Once they start, it might take a little time for all the groups to form. People are usually very good at making it happen but you might need to jump in and help after awhile. While they are forming I like to have the groups that are jumping already turn in a circle as they are jumping…and then reverse directions. That amps up the fun factor and gives other groups more time to form.

When I’m doing large icebreakers at a college campus I usually have orientation leaders in the group too. I’ll change up what a say a little.

“This last round is a little different. First of all, just the orientation leaders, please move yourselves to the outside of the group and spread yourselves out to make a circle around the group. So, the number is 8 to 10. No less than 8, no more than 10. The categories are (with emphasis on the plural) you must have at least one orientation leader in your group. Form your groups with people you don’t know so well – do the best you can. When you have exactly 8 or 9 or 10 people and only 8, 9 or 10 people, get in a circle, linking elbows, jumping up and down. Ready, GO!”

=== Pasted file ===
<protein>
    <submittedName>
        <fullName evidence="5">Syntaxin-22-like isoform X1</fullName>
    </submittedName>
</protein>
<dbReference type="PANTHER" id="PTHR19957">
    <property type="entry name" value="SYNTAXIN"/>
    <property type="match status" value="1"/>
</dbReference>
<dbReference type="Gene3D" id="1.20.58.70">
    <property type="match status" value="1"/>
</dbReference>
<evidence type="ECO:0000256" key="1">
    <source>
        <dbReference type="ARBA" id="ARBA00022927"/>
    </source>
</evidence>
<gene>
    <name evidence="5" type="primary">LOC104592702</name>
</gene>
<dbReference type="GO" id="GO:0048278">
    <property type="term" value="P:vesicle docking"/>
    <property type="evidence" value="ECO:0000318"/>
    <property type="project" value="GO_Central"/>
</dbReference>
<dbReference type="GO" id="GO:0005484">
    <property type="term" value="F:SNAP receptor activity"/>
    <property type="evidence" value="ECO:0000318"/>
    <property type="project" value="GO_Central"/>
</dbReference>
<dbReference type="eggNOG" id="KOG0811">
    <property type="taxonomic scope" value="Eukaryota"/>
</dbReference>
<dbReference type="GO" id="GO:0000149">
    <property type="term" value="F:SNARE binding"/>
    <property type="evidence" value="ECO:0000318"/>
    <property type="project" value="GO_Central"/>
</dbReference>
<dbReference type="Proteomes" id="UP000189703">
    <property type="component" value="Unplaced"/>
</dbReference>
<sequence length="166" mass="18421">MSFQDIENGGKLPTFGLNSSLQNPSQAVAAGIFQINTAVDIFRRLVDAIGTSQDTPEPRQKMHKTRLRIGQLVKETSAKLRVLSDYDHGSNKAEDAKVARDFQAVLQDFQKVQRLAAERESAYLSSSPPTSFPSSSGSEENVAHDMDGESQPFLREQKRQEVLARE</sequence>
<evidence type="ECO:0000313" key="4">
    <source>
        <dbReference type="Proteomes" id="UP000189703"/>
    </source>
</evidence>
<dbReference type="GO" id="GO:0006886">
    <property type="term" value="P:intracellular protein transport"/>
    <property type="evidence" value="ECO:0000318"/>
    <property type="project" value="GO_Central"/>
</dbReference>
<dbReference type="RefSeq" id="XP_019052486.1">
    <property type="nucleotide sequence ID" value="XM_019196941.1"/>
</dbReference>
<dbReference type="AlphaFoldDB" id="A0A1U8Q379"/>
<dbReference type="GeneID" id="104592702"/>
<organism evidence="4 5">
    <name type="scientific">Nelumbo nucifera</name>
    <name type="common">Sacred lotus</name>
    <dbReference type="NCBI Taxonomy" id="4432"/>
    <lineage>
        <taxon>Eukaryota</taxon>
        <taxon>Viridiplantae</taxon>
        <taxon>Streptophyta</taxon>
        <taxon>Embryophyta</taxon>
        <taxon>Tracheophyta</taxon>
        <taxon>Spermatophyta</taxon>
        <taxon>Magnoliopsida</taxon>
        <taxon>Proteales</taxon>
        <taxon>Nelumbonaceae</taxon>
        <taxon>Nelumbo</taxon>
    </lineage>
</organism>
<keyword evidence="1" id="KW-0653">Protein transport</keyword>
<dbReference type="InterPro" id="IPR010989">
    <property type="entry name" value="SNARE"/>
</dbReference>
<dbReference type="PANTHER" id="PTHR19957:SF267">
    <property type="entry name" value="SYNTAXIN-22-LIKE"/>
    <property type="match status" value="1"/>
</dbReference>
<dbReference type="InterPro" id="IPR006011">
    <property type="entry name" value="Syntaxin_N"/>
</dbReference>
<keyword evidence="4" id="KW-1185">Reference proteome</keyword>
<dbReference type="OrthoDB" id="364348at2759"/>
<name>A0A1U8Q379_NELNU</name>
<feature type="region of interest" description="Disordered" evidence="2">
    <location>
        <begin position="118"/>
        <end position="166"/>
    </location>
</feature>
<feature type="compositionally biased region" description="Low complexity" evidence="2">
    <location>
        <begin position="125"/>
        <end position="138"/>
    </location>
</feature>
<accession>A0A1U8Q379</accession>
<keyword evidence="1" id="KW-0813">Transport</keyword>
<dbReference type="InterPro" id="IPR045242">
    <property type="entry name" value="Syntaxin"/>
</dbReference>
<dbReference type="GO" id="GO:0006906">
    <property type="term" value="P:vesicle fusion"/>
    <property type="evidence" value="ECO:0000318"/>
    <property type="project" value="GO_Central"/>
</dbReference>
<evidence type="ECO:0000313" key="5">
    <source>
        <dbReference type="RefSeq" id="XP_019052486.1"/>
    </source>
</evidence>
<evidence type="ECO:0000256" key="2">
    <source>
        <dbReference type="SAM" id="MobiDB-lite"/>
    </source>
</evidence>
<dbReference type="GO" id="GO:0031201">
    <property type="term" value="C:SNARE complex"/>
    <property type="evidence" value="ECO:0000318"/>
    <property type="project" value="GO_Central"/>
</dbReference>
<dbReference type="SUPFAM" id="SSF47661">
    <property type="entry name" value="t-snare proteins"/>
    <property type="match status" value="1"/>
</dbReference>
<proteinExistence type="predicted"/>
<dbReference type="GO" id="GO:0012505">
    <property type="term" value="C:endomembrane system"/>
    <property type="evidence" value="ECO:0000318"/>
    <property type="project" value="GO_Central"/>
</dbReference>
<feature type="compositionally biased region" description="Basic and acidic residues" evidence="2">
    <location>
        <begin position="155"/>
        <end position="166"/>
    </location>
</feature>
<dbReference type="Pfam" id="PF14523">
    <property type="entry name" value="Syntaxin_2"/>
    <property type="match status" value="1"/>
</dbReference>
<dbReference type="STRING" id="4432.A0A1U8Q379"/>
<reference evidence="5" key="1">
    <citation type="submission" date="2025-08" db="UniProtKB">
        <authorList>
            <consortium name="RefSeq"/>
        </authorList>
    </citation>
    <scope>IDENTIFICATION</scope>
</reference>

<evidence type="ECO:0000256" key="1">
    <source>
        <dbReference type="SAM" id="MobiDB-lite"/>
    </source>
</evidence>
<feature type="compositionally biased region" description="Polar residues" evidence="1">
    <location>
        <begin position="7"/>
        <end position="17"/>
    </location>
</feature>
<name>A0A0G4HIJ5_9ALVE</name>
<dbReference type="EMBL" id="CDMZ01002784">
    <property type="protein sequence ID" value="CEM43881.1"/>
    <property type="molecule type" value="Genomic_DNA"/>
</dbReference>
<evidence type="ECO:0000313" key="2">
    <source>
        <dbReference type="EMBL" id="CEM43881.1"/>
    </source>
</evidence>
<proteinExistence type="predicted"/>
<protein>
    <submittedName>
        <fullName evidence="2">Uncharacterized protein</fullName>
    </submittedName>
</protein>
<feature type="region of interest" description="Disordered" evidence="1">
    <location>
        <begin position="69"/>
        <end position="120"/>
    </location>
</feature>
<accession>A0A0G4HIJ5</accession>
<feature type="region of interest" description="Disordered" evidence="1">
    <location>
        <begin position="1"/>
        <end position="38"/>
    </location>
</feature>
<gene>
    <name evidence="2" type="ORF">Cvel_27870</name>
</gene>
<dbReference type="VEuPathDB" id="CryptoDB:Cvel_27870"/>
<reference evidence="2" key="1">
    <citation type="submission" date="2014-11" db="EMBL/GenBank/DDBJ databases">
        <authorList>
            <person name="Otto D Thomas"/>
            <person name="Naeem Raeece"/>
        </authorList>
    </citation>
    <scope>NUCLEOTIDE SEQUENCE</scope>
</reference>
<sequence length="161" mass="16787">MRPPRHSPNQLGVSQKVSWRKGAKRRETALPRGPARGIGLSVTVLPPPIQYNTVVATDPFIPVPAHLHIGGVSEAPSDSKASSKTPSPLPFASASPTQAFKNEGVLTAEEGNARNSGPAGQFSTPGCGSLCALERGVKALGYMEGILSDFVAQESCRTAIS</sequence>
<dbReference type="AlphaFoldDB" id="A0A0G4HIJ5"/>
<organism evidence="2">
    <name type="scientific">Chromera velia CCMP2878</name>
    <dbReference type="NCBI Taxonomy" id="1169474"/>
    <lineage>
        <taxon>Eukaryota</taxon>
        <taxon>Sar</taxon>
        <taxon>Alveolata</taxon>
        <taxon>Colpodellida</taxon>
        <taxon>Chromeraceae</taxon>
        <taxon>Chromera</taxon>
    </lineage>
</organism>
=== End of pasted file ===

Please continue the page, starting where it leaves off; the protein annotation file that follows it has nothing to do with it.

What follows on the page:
This is great for orientation, leadership retreats, new students and returning students. What’s the point? Everyone has a blast! When a group has fun together, magic happens. And at the same time it creates connections and strengthens your campus community!

Troy Stende uses experiential learning-based leadership programs to help schools develop student leaders and increase student retention. He believes those two things are inseparable and has been helping colleges and universities create connections and strengthen campus community since 1998. Check out his website, on Facebook, or email him.